Preface to Cinderella.2.0
I may not always be perfect, but I am always me!
Found on a T-shirt
Seven and a half years have passed since the first release of Cinderella in 1998, and the project went through several metamorphoses that we did not foresee ourselves. Now, we feel that enough new aspects and features were added to justify a new major release: Cinderella.2.
In a sense programming Cinderella turned out to be a kind of "never ending story" and there is always one more feature that should be added or another one that could be improved (or, not infrequently, debugged). So, the current version may not be perfect in all aspects, but it has so many substantially new features that it would be a pity not to release it and see what people will do with it.
So, what do you have to expect from the new version? First of all, the most obvious change is that Cinderella is no longer "only" a geometry program (nevertheless the geometry part has been improved significantly). The present release consists of three major parts: Cinderella the geometry engine, CindyScript a functional programming language and CindyLab a physics simulation engine. At first sight, these three parts can be used almost independently from each other. However, Cinderella, CindyScript and CindyLab are designed to work hand in hand and to take as much advantage from each other as possible — if you look at our new logo, this logo symbolizes the three parts interacting with each other in various ways. Although it would be an exciting story, we will not explain here how we ended up with this final design, because this would fill too many pages. In short, it was a long process, driven by demands and requests of our users, our own desire for cool software scenarios, several conferences on scientific visualization and multimedia and last but not least several days and nights in which we were following fruitful paths (or sometimes dead ends).
In the geometry part of Cinderella there are many substantial improvements. Transformations and Transformation groups have been added, there are many more tools for constructing conics, it is even possible to construct fractal objects. Also, the direct construction of regular polygons has been made possible. Transformations and transformation groups turned out to be a great help to make more advanced constructions and we encourage the users to really take advantage of those concepts. One of the mostly requested features were "macros". Cinderella.2 now comes with a copy/paste/redefine concept that facilitates the re-usage of already available construction parts. It is also possible to encapsulate parts of a construction into a toolbar button that can be reused in other constructions as well.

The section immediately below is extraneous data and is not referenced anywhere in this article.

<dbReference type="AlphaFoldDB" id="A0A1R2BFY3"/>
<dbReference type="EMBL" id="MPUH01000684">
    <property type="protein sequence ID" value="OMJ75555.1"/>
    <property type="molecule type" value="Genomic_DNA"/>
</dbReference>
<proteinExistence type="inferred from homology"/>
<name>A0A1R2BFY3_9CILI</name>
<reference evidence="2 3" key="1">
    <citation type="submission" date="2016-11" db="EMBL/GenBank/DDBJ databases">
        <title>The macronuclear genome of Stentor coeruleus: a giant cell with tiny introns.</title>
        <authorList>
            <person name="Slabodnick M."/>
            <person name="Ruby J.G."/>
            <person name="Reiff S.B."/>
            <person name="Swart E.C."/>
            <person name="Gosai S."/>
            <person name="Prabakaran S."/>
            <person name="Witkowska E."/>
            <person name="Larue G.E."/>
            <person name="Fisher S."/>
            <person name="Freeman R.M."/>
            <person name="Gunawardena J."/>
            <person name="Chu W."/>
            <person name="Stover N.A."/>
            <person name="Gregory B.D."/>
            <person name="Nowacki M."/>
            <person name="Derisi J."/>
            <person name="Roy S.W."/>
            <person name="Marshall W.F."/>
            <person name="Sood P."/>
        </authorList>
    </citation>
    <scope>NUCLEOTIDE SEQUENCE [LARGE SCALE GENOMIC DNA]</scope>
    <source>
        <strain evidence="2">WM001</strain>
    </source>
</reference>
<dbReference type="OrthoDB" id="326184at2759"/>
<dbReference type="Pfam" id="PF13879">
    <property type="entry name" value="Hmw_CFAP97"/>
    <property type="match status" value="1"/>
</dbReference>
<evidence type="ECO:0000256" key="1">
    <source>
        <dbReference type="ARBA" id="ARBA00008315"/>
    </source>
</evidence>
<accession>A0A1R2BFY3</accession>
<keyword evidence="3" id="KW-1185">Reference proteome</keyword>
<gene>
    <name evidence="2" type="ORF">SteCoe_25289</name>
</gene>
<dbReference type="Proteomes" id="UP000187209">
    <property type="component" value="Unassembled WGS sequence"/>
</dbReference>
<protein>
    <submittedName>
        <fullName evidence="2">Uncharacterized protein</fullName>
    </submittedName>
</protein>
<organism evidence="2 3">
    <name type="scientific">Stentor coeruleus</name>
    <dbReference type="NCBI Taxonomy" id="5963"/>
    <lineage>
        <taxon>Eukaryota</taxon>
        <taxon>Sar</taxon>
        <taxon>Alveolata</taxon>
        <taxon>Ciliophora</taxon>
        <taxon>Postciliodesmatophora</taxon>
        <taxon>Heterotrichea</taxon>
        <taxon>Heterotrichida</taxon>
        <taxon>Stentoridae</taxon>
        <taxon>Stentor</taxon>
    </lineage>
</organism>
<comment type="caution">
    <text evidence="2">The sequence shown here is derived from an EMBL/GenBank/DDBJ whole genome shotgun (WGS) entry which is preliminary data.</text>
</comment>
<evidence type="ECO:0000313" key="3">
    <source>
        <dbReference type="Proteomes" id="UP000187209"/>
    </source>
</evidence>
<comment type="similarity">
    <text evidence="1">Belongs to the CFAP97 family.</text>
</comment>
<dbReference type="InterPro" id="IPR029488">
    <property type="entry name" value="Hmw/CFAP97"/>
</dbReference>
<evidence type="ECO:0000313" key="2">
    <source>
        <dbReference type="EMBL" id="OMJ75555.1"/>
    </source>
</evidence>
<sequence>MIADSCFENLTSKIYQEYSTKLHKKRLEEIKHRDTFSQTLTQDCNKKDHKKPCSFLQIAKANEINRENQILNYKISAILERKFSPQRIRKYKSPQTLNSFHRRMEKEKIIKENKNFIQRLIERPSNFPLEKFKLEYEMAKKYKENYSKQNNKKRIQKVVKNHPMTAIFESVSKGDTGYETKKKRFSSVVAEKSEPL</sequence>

CindyLab provides an environment in which the points of Cinderella constructions may become masses, and in which segments may act like springs or other force-generating objects. Although CindyLab only provides a particle/mass/force simulation paradigm, it is a quite powerful tool. We already had a lot of fun experimenting with solar systems with several suns, strange mechanical devices and simulated billiard tables.
Finally, CindyScript is a functional programming language that was designed with applications in geometry but also other parts of mathematics in mind. CindyScript grew out of the desire to have a kind of function plotter available in Cinderella. Well, as things sometimes happen in computer science one starts with a simple solution for a demand and observes that by similar techniques much more could be achieved. Roughly the history was like: We want to calculate formulas - why don't we use this for manipulating the position of points? - why don't we add control structures? - why don't we add high level matrix operations? - ... and list operations ... and recursion structures ... and even more powerful function plotting? This is how we finally ended up with a full-featured, mathematically oriented functional, real-time, high level programming language. We are quite sure that, so far, we do not even imagine what is possible by fully exploiting the advantages of a dynamic geometry environment in connection to a programming language. At least we are very surprised how our students who already work with CindyScript use it! We encourage all readers to build really cool and unexpected applications with this tool.